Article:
Last week someone left a comment that the ALA OIF disagrees with me about “banned” books, and wondered what I thought of their arguments, such that they are. Since I hate to disappoint readers, I’ll engage one more time. The most amusing response was this one:
The briefest answer is this: public schools and public libraries are government agencies that operate pursuant to the First Amendment. Any official suppression of a book for the ideas it contains is unconstitutional censorship, a book ban.
Unlike the kind folks at the OIF, I’ve actually read the First Amendment, and there’s absolutely nothing in there that has anything to do with the “banned” books debate except the freedom of religion. The OIF has confused the freedom of speech with the freedom to read, and the freedom to read with the right to have the government supply your reading material. That’s a large logical leap. If a library chooses not to buy a book, or chooses to move a book from the children’s to the adult section of a library, absolutely no one’s freedom of speech has been abridged. I dare the OIF to find someone whose freedom of speech has been abridged. As usual, their arguments are confused and illogical.
Although I’ve written a lot about “banned” books, my primary objections to OIF shenanigans can be condensed to two.
1) By its own extremist logic, the OIF is incapable of arguing against making hard core pornography or excessively violent books or films available for young children. Everything is merely “information,” and everyone regardless of age somehow has a right to all that information. In the case of Internet pornography, they apparently have a duty to view the information if they happen to be passing by. Not only can they offer no argument against it, but if any concerned parents ask that such material be removed from the children’s section of a library, the OIF condemns them as censors.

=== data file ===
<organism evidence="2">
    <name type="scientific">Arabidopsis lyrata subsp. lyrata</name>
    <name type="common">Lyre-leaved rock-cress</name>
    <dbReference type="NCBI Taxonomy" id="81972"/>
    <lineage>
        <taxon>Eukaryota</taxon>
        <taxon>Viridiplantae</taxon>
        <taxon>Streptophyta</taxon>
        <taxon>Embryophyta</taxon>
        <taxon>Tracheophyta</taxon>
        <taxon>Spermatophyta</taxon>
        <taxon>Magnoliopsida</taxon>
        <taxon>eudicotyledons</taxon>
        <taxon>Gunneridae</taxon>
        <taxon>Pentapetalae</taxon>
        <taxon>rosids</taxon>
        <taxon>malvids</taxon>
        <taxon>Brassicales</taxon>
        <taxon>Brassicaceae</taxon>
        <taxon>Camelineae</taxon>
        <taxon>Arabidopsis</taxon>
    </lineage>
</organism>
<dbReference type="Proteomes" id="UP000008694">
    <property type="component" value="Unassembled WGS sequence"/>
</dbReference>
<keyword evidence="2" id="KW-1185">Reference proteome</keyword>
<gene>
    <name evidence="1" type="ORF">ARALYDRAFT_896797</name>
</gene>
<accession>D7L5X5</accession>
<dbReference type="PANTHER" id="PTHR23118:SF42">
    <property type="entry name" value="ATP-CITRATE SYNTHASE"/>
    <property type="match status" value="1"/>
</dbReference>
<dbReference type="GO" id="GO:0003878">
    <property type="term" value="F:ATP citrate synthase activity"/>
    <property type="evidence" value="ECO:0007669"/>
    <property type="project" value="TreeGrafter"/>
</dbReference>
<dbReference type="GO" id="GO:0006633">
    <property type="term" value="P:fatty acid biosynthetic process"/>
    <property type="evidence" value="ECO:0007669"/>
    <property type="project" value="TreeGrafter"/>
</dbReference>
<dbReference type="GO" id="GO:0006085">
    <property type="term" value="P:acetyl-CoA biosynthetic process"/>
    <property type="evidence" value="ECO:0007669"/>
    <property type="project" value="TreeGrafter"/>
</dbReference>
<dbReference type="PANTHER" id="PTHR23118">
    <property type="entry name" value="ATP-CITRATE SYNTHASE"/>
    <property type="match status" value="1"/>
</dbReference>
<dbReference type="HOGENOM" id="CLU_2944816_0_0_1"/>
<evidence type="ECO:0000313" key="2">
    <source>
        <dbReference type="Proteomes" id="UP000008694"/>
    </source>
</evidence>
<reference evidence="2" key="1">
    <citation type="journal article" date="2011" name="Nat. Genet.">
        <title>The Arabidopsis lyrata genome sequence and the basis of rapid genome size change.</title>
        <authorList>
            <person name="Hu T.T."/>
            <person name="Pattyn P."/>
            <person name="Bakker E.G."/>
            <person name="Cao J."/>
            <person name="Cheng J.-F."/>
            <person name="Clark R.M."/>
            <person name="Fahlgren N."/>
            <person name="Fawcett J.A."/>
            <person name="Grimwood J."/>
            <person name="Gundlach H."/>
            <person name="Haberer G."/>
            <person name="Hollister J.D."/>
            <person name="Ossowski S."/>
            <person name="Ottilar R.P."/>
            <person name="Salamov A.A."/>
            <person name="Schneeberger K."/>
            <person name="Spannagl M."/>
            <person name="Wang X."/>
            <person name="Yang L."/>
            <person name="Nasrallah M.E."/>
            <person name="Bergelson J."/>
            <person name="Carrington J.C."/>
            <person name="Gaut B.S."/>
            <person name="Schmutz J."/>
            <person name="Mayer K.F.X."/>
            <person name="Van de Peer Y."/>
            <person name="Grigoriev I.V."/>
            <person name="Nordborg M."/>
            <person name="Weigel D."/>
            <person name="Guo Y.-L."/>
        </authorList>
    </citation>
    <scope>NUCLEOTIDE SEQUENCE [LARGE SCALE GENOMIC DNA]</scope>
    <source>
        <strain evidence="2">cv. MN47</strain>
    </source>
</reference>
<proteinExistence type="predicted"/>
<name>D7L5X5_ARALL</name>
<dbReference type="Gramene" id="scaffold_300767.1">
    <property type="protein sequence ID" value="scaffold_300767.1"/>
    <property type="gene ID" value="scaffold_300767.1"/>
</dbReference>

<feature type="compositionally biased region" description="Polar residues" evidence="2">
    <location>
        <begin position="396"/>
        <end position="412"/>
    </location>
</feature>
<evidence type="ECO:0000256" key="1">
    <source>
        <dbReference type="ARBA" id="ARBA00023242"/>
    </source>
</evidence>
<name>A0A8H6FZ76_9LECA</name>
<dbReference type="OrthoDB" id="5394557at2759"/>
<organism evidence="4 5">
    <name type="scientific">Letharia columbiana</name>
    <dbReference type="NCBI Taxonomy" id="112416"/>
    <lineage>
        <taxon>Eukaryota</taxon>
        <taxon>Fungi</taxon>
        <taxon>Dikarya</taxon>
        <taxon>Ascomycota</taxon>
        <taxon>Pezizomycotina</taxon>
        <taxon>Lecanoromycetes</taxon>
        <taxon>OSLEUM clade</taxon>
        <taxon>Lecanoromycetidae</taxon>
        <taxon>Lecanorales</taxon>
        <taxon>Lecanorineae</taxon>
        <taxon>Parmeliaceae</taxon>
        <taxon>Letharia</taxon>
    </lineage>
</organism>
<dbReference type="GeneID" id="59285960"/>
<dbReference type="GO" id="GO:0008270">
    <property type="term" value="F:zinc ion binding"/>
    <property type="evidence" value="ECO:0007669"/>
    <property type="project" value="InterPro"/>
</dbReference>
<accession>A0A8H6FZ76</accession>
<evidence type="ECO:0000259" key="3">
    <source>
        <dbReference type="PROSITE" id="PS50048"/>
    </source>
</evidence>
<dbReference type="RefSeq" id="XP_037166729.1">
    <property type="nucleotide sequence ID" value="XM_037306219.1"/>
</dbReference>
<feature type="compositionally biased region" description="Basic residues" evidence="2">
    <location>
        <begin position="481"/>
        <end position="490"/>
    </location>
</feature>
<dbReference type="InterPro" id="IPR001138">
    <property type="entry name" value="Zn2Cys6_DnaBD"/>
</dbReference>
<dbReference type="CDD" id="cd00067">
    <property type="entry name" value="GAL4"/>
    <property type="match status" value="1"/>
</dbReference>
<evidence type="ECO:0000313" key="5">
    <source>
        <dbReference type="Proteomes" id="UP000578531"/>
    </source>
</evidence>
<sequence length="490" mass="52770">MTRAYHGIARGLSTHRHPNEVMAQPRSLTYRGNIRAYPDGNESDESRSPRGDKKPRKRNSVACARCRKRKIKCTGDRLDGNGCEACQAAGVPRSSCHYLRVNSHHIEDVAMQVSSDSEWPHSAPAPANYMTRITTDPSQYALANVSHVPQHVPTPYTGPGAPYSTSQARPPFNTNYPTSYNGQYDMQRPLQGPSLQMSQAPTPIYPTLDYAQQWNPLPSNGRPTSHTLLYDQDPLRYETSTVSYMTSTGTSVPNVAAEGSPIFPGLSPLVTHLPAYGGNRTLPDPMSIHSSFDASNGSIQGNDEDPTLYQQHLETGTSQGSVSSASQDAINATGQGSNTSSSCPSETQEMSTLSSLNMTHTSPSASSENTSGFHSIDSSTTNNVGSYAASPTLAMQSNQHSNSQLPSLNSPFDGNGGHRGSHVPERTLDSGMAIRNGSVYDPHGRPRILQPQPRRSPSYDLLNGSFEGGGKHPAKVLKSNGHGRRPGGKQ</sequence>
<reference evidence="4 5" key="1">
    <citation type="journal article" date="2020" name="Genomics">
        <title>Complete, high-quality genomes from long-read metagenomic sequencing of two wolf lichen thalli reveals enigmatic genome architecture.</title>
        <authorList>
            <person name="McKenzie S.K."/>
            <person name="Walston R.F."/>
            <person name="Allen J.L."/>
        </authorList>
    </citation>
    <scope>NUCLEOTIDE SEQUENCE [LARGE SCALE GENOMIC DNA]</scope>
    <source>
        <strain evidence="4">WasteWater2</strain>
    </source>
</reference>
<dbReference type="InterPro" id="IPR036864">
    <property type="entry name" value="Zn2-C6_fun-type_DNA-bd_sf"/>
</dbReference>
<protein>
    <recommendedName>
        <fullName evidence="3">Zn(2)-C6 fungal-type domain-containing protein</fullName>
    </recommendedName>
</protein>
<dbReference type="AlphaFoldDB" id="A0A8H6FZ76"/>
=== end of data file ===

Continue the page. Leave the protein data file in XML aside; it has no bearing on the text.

Despite the high-minded rhetoric, practical instances of challenges almost always involve what is appropriate or inappropriate for children. Any group that is incapable of nuanced ethical argument distinguishing the needs of children from adults deserves not only to be ignored, but morally condemned.
2) The OIF uses deceptive language in their claims about “censorship.” I expect such dissembling rhetoric from politicians, but I prefer not to have it from my professional association. A library removing or not buying a book isn’t government censorship. Government censorship is very clear when it happens – just look to China or North Korea – but it is extremely rare in the United States. The OIF changes the meaning of “censorship” because it’s a strong word, and it makes their crusade against almost non-existent government censorship sound stronger.
Government censorship prevents the publication of information. Period. That’s what it means, and everyone but the ALA knows it. If a book were really censored, a library wouldn’t be able to buy it in the first place, much less remove it. Recently, the Pentagon bought all 10,000 copies of the first edition of a spy memoir and destroyed them, claiming that they contained information that could be damaging to national security. This is the best attempt at government censorship I’ve seen in the United States since the Nixon era. Had they not bungled the affair by clearing the book and then later un-clearing it, it would be tempting to give the Pentagon the benefit of the doubt, because there are secrets of national security that protect American lives. It would still be censorship, but sometimes censorship is justified, and the right to free speech isn’t absolute. If the OIF really knew anything about the First Amendment, they would know this.
Because of these two flaws in OIF thinking, it’s difficult to take them seriously. By using such extremist logic and sloppy language, they manage to turn what should be a serious debate about intellectual freedom and tolerance into a farce. A defense of intellectual freedom is admirable, but it can be defended without resort to irrational extremism or deceptive language.
By defending Internet pornography for children (which is the implication of fighting and losing against CIPA) and crying “government censorship” where none exists, the OIF actually damages the credibility of the ALA among rational people. Nobody has a right to view Internet pornography on a publicly funded computer in a public place. To filter it out isn’t government censorship. To claim differently is both false and morally obtuse. Defending Internet porn for children doesn’t make librarians look noble; it makes them look like cranks.
However, they’re right that something in the First Amendment applies to the situation. The freedom of religion. One might notice that the OIF doesn’t often bother to defend their claims, but that’s only because they’re indefensible. They’re like articles of faith, there to be chanted by the true believers and ignored by everyone else. Once you accept the articles of faith, you no longer need to reason clearly or use language appropriately. You just believe.